Okay, so firstly if you don’t know what a macronutrient is head to the link below.
Once you have an understanding of Macros, this blog will make much more sense.
Macro tracking is calculating your required protein, fat, and carb targets, which is dependent on your required energy balance, and your goals. Macros all contain calories. So, for protein and carbs you’ve got four calories per gram, and for fats it’s nine calories per gram.
Calories are king, your overall caloric intake for the day and week is what is going to be the most important. If you’re slightly low on one day you can make it up on the other day, but then as long as your overall weekly calories are matching what your targets are, then fantastic.
Protein is the runner up, so make sure you’re hitting your protein intake for the day and for the week. Carbs and fats can be interchangeable and won’t have a huge impact on your body recomposition as long as your overall calories are okay and you’re getting enough protein.
There is an app called MyFitnessPal that has made the whole if it fits your macros, macro counting process very easy. It’s simply scanning a barcode and being able to log your food and track your macros individually. It’s easy to monitor, and it’s also quite easy to change your macros accordingly.
It also makes it easier to make a plan your food. You know what macros you need for the day so you can be prepared and ensure your meals meet your macro requirements.
All the guesswork is taken out of the process as you can calculate then measure all of your foods according to your targets.
There is a little bit of room for error while using the MyFitnessPal program, but you can make changes and it gives you a solid starting point.
One of the biggest benefits for people that track macros is the opportunity to be able to eat foods that they wouldn’t normally eat. When calculating your meals you can add in foods such as chocolate, ice cream and other goodies. Generally you want 90% whole foods that are nutritious and satiating and 10% processed foods.
It does involve some maths, so if you’re not mathematically minded, or hate doing calculations then it may be a bit of a pain to begin with. But once you have established some core meals and calculated everything it becomes quite easy.
If you’re having a different meal every single meal, then it’s gonna require a lot more calculation so it’s best to keep it simple in the beginning.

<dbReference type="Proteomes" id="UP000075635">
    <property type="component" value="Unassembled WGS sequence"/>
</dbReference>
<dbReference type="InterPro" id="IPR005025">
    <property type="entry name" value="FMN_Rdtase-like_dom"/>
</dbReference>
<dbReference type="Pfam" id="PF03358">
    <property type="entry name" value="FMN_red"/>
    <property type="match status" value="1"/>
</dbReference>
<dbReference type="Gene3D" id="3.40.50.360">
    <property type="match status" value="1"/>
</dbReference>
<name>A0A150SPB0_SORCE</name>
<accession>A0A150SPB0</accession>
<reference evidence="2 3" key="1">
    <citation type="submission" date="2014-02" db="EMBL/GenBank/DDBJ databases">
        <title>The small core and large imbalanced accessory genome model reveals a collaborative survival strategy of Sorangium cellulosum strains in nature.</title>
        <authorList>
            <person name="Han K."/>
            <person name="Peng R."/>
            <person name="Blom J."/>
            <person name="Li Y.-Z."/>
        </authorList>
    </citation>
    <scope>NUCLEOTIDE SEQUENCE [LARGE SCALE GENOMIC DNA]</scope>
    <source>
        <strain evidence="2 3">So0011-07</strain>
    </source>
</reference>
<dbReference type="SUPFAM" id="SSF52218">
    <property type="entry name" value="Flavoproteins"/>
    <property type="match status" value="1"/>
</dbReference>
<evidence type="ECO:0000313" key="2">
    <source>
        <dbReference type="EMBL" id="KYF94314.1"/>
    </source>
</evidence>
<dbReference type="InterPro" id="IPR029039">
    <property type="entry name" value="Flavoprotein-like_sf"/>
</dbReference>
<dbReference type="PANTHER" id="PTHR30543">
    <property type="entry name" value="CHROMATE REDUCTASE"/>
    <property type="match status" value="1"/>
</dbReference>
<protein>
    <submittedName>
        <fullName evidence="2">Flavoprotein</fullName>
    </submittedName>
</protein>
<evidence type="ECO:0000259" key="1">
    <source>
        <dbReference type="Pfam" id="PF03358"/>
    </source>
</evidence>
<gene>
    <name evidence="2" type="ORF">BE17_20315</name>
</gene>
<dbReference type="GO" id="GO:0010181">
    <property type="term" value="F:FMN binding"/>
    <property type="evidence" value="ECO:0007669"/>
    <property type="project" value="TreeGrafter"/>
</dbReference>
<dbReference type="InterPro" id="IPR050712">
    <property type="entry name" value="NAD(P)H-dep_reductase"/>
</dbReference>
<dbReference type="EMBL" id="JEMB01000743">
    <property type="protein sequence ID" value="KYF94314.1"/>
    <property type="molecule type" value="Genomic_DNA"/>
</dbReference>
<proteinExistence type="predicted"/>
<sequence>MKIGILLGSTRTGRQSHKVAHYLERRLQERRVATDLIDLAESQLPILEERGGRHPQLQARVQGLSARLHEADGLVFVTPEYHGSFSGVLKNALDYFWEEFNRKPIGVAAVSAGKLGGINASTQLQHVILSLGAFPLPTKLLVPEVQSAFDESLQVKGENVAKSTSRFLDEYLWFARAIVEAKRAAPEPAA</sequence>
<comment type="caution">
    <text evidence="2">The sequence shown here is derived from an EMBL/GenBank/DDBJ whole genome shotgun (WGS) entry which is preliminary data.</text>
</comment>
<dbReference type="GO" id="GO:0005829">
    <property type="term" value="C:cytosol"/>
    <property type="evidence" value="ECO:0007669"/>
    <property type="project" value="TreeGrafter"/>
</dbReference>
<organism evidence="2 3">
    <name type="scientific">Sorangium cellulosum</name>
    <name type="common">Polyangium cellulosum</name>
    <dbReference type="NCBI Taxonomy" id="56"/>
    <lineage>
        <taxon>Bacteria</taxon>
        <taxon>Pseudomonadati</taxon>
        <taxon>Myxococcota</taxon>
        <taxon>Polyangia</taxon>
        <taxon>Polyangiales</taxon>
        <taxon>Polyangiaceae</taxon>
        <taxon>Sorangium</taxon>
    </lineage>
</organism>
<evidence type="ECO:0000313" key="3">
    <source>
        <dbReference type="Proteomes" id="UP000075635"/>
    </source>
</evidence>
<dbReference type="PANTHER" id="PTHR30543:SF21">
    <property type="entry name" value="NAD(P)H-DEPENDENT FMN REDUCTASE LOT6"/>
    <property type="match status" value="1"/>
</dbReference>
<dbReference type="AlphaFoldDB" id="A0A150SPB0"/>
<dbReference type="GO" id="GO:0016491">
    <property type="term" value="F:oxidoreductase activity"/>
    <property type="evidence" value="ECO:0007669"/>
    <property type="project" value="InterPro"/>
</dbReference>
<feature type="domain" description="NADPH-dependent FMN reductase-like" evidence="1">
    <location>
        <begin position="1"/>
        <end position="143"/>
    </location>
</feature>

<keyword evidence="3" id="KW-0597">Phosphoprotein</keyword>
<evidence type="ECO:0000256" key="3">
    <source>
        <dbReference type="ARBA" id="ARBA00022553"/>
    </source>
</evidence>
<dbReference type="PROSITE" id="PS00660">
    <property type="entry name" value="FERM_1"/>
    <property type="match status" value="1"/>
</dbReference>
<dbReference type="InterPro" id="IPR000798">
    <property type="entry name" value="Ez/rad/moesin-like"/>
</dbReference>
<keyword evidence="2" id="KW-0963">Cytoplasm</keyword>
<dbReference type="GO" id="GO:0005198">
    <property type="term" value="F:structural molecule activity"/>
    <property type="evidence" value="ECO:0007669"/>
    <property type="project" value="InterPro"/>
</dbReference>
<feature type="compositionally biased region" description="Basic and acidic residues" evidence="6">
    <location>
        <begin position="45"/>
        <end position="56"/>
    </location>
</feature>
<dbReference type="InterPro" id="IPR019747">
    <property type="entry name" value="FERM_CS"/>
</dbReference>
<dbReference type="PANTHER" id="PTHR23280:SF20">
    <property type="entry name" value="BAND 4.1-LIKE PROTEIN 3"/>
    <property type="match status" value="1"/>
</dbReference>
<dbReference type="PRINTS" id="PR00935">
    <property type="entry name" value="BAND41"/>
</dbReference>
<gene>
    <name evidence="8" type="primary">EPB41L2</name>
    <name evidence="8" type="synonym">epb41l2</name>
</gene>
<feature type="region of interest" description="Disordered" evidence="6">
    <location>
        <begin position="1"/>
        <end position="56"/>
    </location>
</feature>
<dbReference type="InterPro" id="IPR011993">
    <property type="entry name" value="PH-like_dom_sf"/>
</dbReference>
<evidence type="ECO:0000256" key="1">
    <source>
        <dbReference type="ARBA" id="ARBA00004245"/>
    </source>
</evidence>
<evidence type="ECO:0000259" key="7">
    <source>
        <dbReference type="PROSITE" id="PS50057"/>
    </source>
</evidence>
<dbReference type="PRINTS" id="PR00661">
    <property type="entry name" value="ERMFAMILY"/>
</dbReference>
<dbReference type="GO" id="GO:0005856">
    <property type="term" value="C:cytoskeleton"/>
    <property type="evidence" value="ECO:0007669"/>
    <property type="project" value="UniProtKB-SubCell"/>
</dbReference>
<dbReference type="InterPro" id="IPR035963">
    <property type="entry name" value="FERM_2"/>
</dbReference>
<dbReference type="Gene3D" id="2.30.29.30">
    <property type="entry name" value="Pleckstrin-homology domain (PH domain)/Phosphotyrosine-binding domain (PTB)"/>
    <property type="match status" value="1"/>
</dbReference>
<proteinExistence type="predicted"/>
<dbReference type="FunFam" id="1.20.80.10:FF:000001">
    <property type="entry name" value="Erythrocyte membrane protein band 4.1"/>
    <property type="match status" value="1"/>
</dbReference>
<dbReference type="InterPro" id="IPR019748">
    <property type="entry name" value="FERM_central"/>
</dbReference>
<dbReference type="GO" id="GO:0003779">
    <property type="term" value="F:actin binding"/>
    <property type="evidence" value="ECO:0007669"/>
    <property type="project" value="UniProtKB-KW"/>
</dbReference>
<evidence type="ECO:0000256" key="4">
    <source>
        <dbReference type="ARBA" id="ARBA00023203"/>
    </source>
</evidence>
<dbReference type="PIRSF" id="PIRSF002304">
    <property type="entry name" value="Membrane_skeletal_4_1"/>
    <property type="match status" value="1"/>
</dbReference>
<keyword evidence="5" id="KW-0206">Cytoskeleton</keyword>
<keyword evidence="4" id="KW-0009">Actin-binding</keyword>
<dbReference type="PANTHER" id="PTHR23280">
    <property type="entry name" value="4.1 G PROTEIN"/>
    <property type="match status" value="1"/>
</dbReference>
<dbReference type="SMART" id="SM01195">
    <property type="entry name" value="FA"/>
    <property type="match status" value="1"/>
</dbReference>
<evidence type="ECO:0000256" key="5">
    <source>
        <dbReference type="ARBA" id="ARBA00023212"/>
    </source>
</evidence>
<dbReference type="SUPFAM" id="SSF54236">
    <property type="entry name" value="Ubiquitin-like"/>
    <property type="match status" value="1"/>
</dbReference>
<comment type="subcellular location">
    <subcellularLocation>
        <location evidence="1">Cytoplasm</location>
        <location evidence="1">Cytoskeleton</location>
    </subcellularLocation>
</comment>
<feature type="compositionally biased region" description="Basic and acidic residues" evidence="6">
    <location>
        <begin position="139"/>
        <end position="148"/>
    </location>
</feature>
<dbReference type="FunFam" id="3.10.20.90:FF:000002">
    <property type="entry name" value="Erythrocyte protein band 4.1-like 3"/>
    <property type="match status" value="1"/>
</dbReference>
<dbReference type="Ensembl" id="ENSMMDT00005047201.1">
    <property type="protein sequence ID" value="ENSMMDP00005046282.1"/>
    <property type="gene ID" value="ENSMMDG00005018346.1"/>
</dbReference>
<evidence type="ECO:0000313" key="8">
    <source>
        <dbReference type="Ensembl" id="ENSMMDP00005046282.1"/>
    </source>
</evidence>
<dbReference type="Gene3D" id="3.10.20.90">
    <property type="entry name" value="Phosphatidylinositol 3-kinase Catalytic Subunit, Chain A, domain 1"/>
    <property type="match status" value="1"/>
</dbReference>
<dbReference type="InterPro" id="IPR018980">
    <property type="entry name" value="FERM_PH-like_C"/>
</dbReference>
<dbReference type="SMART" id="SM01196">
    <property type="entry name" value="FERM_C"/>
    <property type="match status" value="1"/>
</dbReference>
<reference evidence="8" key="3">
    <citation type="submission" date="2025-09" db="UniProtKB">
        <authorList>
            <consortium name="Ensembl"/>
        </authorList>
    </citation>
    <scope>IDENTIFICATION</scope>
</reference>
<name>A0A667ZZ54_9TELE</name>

Another con is that some people feel like they’re just constantly living day to day by numbers, they’re always having to look at what they eat and figure out the calories and if it matches. For some people it can cause a bit of a mental battle because they constantly have to go back and forth with what they’re eating and if it fits their macros.
One of the biggest issues we see is people stressing over the numbers.
Food is more than just energy and you may start looking at everything as protein, carbs, and fats. When in reality, it’s a social thing, a comfort thing and brings lots of enjoyment. If you have really specific goals that you need to meet in the short term such as a physique competition, then yeah, you can look at food as energy and you can be a bit more restrictive, but generally you want to look at it as more than just numbers.
It can also be a bit of an excuse to eat less nutritious foods. Yes, you could live on pizza, burgers, and ice cream if you really wanted to, but there’s no nutrition in that. You aren’t getting your micro nutrients, you’re not getting any vitamins or minerals. Your body composition may not suffer but you may feel tired and can’t concentrate. So, it’s not just an excuse to eat poorly. You still want to be eating your fruits and vegetables.
With our clients, we like to gauge where they are at in their journey, so if you have more of a physique or performance type goal, then counting calories and macros may be fantastic.
If you’re doing it more for health, lifestyle or just some general fat loss then we look at the habits behind your nutrition and don’t even worry about counting calories.
We use both methods. Sometimes we’ll track, sometimes we won’t. We are both at that stage where tracking macros has actually helped us get to where we are now. We understand what we’re putting in our body, most of the time, and we’re able to feel confident on eating and knowing that we’re not going to put on lots of fat. It’s worked for us but it doesn’t work for everyone.
As coaches it’s our job to understand if it will be right for you or not.